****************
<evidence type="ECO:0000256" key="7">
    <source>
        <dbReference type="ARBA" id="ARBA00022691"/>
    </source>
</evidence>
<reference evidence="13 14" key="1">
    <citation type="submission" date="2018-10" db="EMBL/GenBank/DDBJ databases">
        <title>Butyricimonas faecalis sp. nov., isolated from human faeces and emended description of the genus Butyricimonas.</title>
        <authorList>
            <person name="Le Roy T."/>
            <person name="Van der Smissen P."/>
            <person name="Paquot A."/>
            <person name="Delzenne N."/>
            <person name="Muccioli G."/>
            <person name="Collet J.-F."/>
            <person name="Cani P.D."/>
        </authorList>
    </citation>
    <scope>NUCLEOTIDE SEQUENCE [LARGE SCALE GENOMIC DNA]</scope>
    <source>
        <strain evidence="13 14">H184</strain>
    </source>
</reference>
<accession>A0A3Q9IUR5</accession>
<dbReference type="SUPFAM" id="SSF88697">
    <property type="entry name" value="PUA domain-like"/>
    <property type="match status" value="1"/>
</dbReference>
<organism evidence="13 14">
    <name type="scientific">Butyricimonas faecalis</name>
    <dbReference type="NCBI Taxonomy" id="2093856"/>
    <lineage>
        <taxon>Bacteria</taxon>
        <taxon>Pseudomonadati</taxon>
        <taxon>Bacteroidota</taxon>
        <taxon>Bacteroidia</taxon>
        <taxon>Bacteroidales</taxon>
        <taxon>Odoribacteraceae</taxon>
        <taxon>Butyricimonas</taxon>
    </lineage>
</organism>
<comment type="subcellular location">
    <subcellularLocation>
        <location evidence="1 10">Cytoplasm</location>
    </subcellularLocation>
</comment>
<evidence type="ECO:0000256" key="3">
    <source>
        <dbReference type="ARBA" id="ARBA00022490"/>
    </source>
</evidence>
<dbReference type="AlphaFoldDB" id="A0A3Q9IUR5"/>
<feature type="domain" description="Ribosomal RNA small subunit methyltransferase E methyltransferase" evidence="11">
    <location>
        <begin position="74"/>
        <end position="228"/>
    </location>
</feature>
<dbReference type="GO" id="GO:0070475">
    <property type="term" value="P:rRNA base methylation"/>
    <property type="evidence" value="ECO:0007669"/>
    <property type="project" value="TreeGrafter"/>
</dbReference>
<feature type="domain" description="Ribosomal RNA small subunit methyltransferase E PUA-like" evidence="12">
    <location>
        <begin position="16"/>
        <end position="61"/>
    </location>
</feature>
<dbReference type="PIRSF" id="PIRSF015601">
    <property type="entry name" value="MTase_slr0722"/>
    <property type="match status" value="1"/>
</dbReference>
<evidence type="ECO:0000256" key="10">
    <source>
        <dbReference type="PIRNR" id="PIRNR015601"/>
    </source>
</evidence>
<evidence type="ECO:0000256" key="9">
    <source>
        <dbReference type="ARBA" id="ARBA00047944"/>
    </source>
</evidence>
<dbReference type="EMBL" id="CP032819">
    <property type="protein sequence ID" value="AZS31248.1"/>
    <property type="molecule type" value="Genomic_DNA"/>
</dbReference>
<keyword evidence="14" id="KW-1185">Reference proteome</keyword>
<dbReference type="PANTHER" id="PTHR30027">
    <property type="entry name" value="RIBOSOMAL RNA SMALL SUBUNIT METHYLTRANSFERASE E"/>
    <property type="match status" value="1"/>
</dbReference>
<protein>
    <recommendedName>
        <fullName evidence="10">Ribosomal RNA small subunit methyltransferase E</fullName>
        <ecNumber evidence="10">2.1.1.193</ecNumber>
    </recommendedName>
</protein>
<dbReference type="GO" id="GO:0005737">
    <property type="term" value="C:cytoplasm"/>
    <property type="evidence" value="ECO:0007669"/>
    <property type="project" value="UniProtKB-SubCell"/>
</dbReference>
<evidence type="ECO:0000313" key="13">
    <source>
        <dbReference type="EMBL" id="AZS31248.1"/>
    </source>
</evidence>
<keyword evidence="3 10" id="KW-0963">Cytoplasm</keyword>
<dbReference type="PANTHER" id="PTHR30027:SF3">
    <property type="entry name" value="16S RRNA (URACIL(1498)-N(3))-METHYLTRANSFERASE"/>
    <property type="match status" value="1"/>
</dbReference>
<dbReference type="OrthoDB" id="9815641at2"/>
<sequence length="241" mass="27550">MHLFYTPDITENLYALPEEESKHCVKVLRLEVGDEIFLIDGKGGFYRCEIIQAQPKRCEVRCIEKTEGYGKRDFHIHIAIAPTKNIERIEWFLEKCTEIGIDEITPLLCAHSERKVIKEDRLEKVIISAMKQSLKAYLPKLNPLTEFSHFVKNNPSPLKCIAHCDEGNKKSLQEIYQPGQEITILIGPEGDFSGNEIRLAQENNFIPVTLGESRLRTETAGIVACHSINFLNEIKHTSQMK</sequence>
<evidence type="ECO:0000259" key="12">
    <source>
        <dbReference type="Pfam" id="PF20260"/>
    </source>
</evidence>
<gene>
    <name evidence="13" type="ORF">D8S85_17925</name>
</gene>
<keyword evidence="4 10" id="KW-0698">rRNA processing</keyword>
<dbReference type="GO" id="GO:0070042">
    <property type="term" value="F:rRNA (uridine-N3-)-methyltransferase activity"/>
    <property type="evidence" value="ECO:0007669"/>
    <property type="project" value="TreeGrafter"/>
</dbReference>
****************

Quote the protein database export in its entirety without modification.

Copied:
<evidence type="ECO:0000256" key="7">
    <source>
        <dbReference type="ARBA" id="ARBA00022691"/>
    </source>
</evidence>
<reference evidence="13 14" key="1">
    <citation type="submission" date="2018-10" db="EMBL/GenBank/DDBJ databases">
        <title>Butyricimonas faecalis sp. nov., isolated from human faeces and emended description of the genus Butyricimonas.</title>
        <authorList>
            <person name="Le Roy T."/>
            <person name="Van der Smissen P."/>
            <person name="Paquot A."/>
            <person name="Delzenne N."/>
            <person name="Muccioli G."/>
            <person name="Collet J.-F."/>
            <person name="Cani P.D."/>
        </authorList>
    </citation>
    <scope>NUCLEOTIDE SEQUENCE [LARGE SCALE GENOMIC DNA]</scope>
    <source>
        <strain evidence="13 14">H184</strain>
    </source>
</reference>
<accession>A0A3Q9IUR5</accession>
<dbReference type="SUPFAM" id="SSF88697">
    <property type="entry name" value="PUA domain-like"/>
    <property type="match status" value="1"/>
</dbReference>
<organism evidence="13 14">
    <name type="scientific">Butyricimonas faecalis</name>
    <dbReference type="NCBI Taxonomy" id="2093856"/>
    <lineage>
        <taxon>Bacteria</taxon>
        <taxon>Pseudomonadati</taxon>
        <taxon>Bacteroidota</taxon>
        <taxon>Bacteroidia</taxon>
        <taxon>Bacteroidales</taxon>
        <taxon>Odoribacteraceae</taxon>
        <taxon>Butyricimonas</taxon>
    </lineage>
</organism>
<comment type="subcellular location">
    <subcellularLocation>
        <location evidence="1 10">Cytoplasm</location>
    </subcellularLocation>
</comment>
<evidence type="ECO:0000256" key="3">
    <source>
        <dbReference type="ARBA" id="ARBA00022490"/>
    </source>
</evidence>
<dbReference type="AlphaFoldDB" id="A0A3Q9IUR5"/>
<feature type="domain" description="Ribosomal RNA small subunit methyltransferase E methyltransferase" evidence="11">
    <location>
        <begin position="74"/>
        <end position="228"/>
    </location>
</feature>
<dbReference type="GO" id="GO:0070475">
    <property type="term" value="P:rRNA base methylation"/>
    <property type="evidence" value="ECO:0007669"/>
    <property type="project" value="TreeGrafter"/>
</dbReference>
<feature type="domain" description="Ribosomal RNA small subunit methyltransferase E PUA-like" evidence="12">
    <location>
        <begin position="16"/>
        <end position="61"/>
    </location>
</feature>
<dbReference type="PIRSF" id="PIRSF015601">
    <property type="entry name" value="MTase_slr0722"/>
    <property type="match status" value="1"/>
</dbReference>
<evidence type="ECO:0000256" key="10">
    <source>
        <dbReference type="PIRNR" id="PIRNR015601"/>
    </source>
</evidence>
<evidence type="ECO:0000256" key="9">
    <source>
        <dbReference type="ARBA" id="ARBA00047944"/>
    </source>
</evidence>
<dbReference type="EMBL" id="CP032819">
    <property type="protein sequence ID" value="AZS31248.1"/>
    <property type="molecule type" value="Genomic_DNA"/>
</dbReference>
<keyword evidence="14" id="KW-1185">Reference proteome</keyword>
<dbReference type="PANTHER" id="PTHR30027">
    <property type="entry name" value="RIBOSOMAL RNA SMALL SUBUNIT METHYLTRANSFERASE E"/>
    <property type="match status" value="1"/>
</dbReference>
<protein>
    <recommendedName>
        <fullName evidence="10">Ribosomal RNA small subunit methyltransferase E</fullName>
        <ecNumber evidence="10">2.1.1.193</ecNumber>
    </recommendedName>
</protein>
<dbReference type="GO" id="GO:0005737">
    <property type="term" value="C:cytoplasm"/>
    <property type="evidence" value="ECO:0007669"/>
    <property type="project" value="UniProtKB-SubCell"/>
</dbReference>
<evidence type="ECO:0000313" key="13">
    <source>
        <dbReference type="EMBL" id="AZS31248.1"/>
    </source>
</evidence>
<keyword evidence="3 10" id="KW-0963">Cytoplasm</keyword>
<dbReference type="PANTHER" id="PTHR30027:SF3">
    <property type="entry name" value="16S RRNA (URACIL(1498)-N(3))-METHYLTRANSFERASE"/>
    <property type="match status" value="1"/>
</dbReference>
<dbReference type="OrthoDB" id="9815641at2"/>
<sequence length="241" mass="27550">MHLFYTPDITENLYALPEEESKHCVKVLRLEVGDEIFLIDGKGGFYRCEIIQAQPKRCEVRCIEKTEGYGKRDFHIHIAIAPTKNIERIEWFLEKCTEIGIDEITPLLCAHSERKVIKEDRLEKVIISAMKQSLKAYLPKLNPLTEFSHFVKNNPSPLKCIAHCDEGNKKSLQEIYQPGQEITILIGPEGDFSGNEIRLAQENNFIPVTLGESRLRTETAGIVACHSINFLNEIKHTSQMK</sequence>
<evidence type="ECO:0000259" key="12">
    <source>
        <dbReference type="Pfam" id="PF20260"/>
    </source>
</evidence>
<gene>
    <name evidence="13" type="ORF">D8S85_17925</name>
</gene>
<keyword evidence="4 10" id="KW-0698">rRNA processing</keyword>
<dbReference type="GO" id="GO:0070042">
    <property type="term" value="F:rRNA (uridine-N3-)-methyltransferase activity"/>
    <property type="evidence" value="ECO:0007669"/>
    <property type="project" value="TreeGrafter"/>
</dbReference>